In Table 1 it is shown that, for the test case, the probability of a specific cell reaching due solely to mutations by the time it reaches programmed senescence, that is after 11 generations, is . Assuming that there are roughly epithelial cells at any time, each with a lifespan of 1 year, a human with a lifetime of 100 years would have epithelial cells throughout their lifetime, with roughly 60,000 cells having due solely to mutations. In this section, we analyze the evolution of these 60,000 cells to calculate empirical probabilities of having masses of various orders of magnitude during a lifetime. Two separate experiments are considered, each with four separate trials. In both experiments, we begin with 60,000 cells, each with . The cells begin at the senescent stage, with . However, their actual proliferative potential is . In the first experiment, there is an environmental effect present for six months every year, while in the second experiment, the environmental effect is present year-round. The four trials for each experiment have either one or two mutations per generation, and an environmental effect following or . For each trial, 101 simulations are performed, and empirical probabilities are calculated from the data generated. The mean number of tumors of various sizes that can be expected among the 60,000 cells are illustrated when the probability of having at least one tumor of each magnitude was one. In the case that a tumor cannot be probabilistically guaranteed, the probability of having at least one tumor of each magnitude is illustrated.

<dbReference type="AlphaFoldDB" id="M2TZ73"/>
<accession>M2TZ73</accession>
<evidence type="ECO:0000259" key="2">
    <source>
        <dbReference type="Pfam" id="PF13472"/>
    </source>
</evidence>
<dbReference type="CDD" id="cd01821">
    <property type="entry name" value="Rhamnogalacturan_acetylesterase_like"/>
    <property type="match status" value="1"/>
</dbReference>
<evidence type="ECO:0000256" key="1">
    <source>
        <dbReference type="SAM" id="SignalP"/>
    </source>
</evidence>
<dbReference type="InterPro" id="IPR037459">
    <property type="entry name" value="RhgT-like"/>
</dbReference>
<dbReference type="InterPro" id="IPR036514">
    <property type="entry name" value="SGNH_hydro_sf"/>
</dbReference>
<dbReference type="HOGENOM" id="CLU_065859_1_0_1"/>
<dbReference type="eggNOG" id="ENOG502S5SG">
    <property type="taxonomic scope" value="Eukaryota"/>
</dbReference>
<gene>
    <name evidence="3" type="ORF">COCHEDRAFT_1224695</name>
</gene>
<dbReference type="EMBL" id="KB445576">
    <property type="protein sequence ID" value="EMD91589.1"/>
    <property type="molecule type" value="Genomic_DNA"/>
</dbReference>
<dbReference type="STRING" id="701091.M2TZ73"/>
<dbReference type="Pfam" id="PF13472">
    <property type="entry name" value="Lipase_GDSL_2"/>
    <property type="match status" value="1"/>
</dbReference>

An alternative potential mechanism of the initiation of cancer metastasis: destruction of intercellular structure resulting from massive cell death
In this section, the reaction of the microenvironment surrounding the tumor is included into the model as an additional environmental effect. The impact of a cell on its environment () is proportional to its rate of growth , so . The total environmental impact of a tumor is then
where is the expected value of the 's. The environmental response to this cumulative force acts on each cell in a stochastic fashion, with mean and standard deviation . Fig. 4 illustrates the outcomes of four trials. Each trial begins with one cell. A weak growth stimulation following is chosen, with this value being the initial environmental effect for all four trials. Their initial proliferation potentials are all identically . However, their initial differentiation coefficients differ, with either , , , or . No mutations are considered, so these -values remain constant among all descendant cells. At each time step, a new growth stimulation and environmental reaction are calculated. One hundred and one simulations were performed for each trial, and Fig. 4 illustrates the median curves for the mass sizes and the accumulated number of cell deaths occurring for each trial.
Survival of metastatic cells in the circulation and development of clinically detectable metastatic lesions